Space photo of the week: Hubble spies a dwarf galaxy

UGC 8091 is a dwarf irregular galaxy about 7 million light-years away from our solar system.
UGC 8091 is a dwarf irregular galaxy about 7 million light-years away from our solar system. (Image credit: Image credit: ESA/Hubble, NASA, ESA, Yumi Choi (NSF's NOIRLab), Karoline Gilbert (STScI), Julianne Dalcanton (Center for Computational Astrophysics/Flatiron Inst., UWashington))

What it is: The irregular dwarf galaxy UGC 8091

When it was unveiled: Jan. 1, 2024

Where it is: 7 million light-years away, in the constellation Virgo

Why it's so special: We live in a "grand design" galaxy, with two prominent spiral arms that together contain up to 100 billion stars, according to NASA. But how the Milky Way and other similar galaxies became so structured and well defined is a mystery to astronomers. Could the key be tiny, messy galaxies like UGC 8091? 

Imaged here by the Hubble Space Telescope, UGC 8091 is an irregular dwarf galaxy thought to exist in the same Local Group as the Milky Way. Astronomers think there are about 20 galaxies in this cluster, most of them either elliptical — the oldest and most evolved type of galaxy — or spiral, like the Milky Way. Loose, messy dwarf galaxies like UGC 8091 are often referred to as "galactic building blocks," since larger, more complex galaxies are thought to grow as smaller ones merge, according to the Hubble website. Dwarf galaxies may have helped to reheat the hydrogen that had cooled as the universe expanded after the Big Bang, according to NASA.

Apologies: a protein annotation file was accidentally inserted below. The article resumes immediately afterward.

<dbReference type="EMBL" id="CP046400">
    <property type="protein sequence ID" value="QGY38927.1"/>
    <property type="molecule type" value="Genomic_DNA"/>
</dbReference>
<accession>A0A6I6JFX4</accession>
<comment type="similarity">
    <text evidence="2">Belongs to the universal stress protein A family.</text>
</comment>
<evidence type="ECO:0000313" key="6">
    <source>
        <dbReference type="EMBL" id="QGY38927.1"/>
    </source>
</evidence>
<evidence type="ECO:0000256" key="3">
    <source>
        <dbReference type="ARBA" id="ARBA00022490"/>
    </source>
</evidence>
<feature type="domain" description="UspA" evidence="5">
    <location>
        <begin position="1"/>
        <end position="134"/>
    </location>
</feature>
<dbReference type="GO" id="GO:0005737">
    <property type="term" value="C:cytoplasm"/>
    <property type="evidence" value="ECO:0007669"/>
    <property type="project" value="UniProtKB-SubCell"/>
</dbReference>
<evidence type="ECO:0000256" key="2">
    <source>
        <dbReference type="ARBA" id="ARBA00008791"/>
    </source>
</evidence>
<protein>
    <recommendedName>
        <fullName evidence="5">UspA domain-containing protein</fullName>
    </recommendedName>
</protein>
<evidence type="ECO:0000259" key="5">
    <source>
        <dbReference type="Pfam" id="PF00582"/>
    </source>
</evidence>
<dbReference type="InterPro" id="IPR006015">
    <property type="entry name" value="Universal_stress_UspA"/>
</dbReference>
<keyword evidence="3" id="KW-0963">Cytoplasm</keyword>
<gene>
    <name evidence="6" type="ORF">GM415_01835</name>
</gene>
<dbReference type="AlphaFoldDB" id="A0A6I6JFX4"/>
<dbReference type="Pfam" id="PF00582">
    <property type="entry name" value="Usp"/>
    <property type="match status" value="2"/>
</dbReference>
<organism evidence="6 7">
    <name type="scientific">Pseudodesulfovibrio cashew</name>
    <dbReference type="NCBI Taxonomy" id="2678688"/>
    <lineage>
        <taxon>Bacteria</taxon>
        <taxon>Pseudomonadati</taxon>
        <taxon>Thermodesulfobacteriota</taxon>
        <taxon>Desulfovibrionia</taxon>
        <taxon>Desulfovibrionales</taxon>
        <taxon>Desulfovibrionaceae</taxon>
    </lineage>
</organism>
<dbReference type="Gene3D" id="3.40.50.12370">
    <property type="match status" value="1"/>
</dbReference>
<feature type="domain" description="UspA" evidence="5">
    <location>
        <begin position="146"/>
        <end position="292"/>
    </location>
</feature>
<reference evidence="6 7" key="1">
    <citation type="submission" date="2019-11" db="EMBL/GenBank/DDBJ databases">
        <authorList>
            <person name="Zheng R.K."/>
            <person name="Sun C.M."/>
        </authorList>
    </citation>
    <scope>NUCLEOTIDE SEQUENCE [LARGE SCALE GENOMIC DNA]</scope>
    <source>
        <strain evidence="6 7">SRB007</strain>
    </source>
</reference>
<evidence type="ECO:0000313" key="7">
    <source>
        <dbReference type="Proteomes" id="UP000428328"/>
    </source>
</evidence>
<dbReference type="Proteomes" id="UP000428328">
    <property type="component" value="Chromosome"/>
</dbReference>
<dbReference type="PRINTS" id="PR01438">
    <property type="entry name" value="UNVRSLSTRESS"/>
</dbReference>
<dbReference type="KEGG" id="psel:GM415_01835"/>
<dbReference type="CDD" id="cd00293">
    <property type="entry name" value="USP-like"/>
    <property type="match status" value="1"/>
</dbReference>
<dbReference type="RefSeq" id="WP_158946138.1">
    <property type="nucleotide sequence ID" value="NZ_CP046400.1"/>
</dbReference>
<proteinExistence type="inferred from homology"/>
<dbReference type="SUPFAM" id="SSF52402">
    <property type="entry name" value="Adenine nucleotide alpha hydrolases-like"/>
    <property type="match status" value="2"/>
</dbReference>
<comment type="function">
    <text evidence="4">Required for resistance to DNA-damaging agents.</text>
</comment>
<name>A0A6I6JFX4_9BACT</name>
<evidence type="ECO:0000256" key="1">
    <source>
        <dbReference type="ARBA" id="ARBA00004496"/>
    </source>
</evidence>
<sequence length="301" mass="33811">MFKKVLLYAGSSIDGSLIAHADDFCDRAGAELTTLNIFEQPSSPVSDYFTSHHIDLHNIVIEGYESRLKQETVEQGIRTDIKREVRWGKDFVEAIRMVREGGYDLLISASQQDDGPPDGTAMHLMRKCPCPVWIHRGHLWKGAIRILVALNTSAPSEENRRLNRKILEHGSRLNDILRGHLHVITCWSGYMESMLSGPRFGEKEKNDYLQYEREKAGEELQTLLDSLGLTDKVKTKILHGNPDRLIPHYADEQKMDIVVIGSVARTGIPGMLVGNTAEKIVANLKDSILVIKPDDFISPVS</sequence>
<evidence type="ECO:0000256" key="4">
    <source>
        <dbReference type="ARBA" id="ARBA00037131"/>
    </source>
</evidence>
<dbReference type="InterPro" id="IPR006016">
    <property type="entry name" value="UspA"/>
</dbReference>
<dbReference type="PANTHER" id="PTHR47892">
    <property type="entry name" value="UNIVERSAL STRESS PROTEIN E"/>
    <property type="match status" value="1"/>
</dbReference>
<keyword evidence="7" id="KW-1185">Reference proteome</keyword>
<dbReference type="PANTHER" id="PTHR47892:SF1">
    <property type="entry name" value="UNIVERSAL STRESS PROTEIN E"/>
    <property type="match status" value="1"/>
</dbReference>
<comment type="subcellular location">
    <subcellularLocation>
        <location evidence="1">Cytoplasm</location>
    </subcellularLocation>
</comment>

The red regions of the image are likely interstellar hydrogen molecules that are glowing because they have been excited by the light from hot, energetic stars, according to NASA. The image also shows older stars and, in the background, distant galaxies.

The image was created using data from Hubble's Wide Field Camera 3 and Advanced Camera for Surveys between 2006 and 2021. Twelve camera filters were needed to make the image, because the Hubble data includes light the human eye cannot see, from mid-ultraviolet to the red end of the visible spectrum.

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Jamie Carter is a freelance journalist and regular Live Science contributor based in Cardiff, U.K. He is the author of A Stargazing Program For Beginners and lectures on astronomy and the natural world. Jamie regularly writes for,, Forbes Science, BBC Wildlife magazine and Scientific American, and many others. He edits